- Substance abuse and mental health treatments – recovery options
- Substance abuse therapy in a residential setting for state convicts.
Despite the fact that Alaska passed legislation to establish a Prescription Drug Monitoring Program (PDMP), it is not yet completely functioning. Once activated, the application will keep track of prescriptions prescribed by doctors and supplied by pharmacists. This will limit non-medical prescription drug use while also alerting medical practitioners about suspected drug abuse.
Information about the Anchorage Wellness Court
For people charged with misdemeanors, felony DUIs, or felony drug offenses, Anchorage offers two options: jail time or the Anchorage Wellness Court. The Anchorage Wellness Court has several advantages:
- Assessment and treatment for substance abuse.
- Jail time reduced or eliminated (or fines).
- Financial assistance may be available to acquire accommodation.
- Help in obtaining work or job training.
- The opportunity for long-term recovery.
Each program lasts between 12 and 18 months. Participants are given a list of prerequisites that they must follow in order to complete the program successfully. These prerequisites are as follows:
- Attend recovery support groups.
- Undergo alcohol and drug testing.
- Appear frequently for compliance hearings.
- Attend Moral Reconation Therapy (MRT).
- Work or attend school for 16 hours per week (or more)
- Participate in intensive substance abuse treatment.
- Maintain sobriety.
- Follow through with mental health service recommendations.
The Anchorage Wellness Court aims to provide individuals with the tools they need to maintain long-term sobriety and avoid future criminal activity.
Find a Foundation for Recovery from Addiction in Alaska Now
Addiction is difficult for anyone. And it is uncommon for someone to conquer it on their own. Alaska’s drinking restrictions and substance misuse punishments bolster the case for rehabilitation. Support is an essential component of recovery because it keeps you sober when you want to relapse so badly. This is why entering a treatment program can change your life. Getting through the most painful aspects of withdrawal and remaining clean should not be attempted alone. Seek the assistance of our specialists to live a more fulfilling life.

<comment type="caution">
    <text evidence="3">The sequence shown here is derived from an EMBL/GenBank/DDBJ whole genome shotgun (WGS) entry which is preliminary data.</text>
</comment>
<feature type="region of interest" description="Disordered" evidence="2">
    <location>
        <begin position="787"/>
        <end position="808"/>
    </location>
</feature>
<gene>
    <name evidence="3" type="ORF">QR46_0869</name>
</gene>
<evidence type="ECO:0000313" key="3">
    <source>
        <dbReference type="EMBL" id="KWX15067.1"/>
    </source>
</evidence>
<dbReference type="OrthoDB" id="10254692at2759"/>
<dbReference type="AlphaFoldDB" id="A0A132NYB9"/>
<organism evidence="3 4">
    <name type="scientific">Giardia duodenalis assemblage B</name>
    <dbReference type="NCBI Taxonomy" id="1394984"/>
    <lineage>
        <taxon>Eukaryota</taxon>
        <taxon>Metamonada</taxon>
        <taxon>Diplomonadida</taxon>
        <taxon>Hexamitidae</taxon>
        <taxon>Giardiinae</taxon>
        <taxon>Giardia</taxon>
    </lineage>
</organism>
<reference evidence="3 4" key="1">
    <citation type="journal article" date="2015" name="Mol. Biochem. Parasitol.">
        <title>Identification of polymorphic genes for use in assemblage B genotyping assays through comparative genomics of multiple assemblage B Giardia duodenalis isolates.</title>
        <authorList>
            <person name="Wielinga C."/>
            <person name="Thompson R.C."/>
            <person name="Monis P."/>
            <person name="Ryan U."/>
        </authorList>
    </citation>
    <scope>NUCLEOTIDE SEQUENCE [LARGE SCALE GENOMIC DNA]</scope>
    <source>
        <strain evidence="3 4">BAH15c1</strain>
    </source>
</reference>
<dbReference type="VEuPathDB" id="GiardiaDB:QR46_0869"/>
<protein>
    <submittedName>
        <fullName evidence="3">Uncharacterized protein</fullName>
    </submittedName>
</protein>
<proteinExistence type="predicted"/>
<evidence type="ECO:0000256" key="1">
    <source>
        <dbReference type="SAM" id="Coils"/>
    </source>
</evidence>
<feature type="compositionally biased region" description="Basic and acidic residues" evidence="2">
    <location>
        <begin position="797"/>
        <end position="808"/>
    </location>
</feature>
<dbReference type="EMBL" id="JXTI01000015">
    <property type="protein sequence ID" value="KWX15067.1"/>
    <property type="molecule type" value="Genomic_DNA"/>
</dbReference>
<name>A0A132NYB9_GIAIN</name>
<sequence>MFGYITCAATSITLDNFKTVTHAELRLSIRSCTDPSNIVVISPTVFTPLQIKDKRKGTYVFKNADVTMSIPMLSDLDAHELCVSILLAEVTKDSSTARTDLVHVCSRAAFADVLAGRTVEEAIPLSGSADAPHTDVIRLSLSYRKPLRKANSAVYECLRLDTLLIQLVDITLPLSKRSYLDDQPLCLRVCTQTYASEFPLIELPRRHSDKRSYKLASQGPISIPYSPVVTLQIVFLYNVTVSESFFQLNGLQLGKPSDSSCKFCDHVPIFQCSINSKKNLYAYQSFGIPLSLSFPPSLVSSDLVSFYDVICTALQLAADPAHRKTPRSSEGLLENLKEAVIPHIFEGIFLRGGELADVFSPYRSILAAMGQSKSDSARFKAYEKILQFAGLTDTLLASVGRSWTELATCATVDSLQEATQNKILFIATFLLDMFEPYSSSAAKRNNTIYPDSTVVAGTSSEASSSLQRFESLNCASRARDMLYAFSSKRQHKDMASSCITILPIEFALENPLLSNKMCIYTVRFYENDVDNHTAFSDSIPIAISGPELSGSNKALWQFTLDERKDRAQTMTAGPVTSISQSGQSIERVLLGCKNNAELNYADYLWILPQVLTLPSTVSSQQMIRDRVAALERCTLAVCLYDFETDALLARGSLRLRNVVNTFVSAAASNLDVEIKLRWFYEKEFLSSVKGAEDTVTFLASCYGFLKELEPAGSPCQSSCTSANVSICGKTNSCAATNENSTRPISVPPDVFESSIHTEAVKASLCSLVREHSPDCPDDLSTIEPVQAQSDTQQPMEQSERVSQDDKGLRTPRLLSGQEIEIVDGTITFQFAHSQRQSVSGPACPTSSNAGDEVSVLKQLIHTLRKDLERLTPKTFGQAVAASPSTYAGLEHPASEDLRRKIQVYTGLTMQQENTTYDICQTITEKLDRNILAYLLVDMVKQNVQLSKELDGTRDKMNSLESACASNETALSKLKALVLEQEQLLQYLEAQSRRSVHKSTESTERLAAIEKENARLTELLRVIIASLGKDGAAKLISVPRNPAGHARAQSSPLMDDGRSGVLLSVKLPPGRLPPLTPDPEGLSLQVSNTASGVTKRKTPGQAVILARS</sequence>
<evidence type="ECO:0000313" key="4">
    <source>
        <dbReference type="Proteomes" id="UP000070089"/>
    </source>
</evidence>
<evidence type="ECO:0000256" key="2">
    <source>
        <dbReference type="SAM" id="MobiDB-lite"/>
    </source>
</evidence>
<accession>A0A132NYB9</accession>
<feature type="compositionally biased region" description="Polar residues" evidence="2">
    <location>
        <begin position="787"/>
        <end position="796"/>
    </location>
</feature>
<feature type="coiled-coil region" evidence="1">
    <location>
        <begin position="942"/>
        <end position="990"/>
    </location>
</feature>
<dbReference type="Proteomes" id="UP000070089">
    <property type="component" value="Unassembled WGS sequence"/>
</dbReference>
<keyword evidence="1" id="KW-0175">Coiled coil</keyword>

Alaska offers a variety of addiction treatment options, including community-based resources, self-help groups, and public assistance. Substance abuse and mental health treatment, as well as counseling services, are frequently offered at reduced costs in boroughs and areas with behavioral health clinics. Local support groups and faith-based treatment institutes also have relationships with organizations that can help persons in need financially.
While distance and other factors can make it challenging, it is possible to get effective treatment in Alaska. While Alaska may not have the premier drug and alcohol rehabs of California, it does offer possibilities. The first step to achieving this effective treatment is starting with the detoxification of drugs in the system. For additional support, other treatment options include the development of life skills and counseling from professional therapists in this field. Perhaps the best form of support we can offer is around-the-clock, expert advice from our addiction hotline, don’t hesitate to reach out now and we will do our utmost to help you find treatment in Alaska or nationwide.
Traveling Out of State for Treatment as an Alaska Resident
Going to an out-of-state rehab facility is another alternative for addiction therapy. If you’re seeking a good program, the best option might not be in your own state, especially if you are an Alaska resident in certain more remote areas. Out-of-state treatment centers not only help you get away from triggers and toxic connections, but they also have a 12 percent higher completion rate than in-state treatment clinics.
Call now to speak with a Find Addiction Rehabs recovery representative to learn more about your addiction treatment choices in Alaska or to locate a rehab clinic that accepts your insurance and is at accredited facilities out of state. With same-day placement possible, give yourself a break, and reach out today for assistance.
Deborah Tayloe is a freelance writer specializing in health and sciences. Deborah earned a B.S.Ed. in Secondary Education/English, accompanied by a Spanish minor. Her writing expertise allows her to craft engaging, impactful articles to help people be well.
In addition, she holds a fully accredited Certificate of Natural Medicine and is a certified Herbalist. Through her understanding of complementary medicine, Deborah helps medical professionals give people the information they need to embrace natural approaches to wellness.
When she’s not working, Deborah trains for 5K races and advocates for animal rights.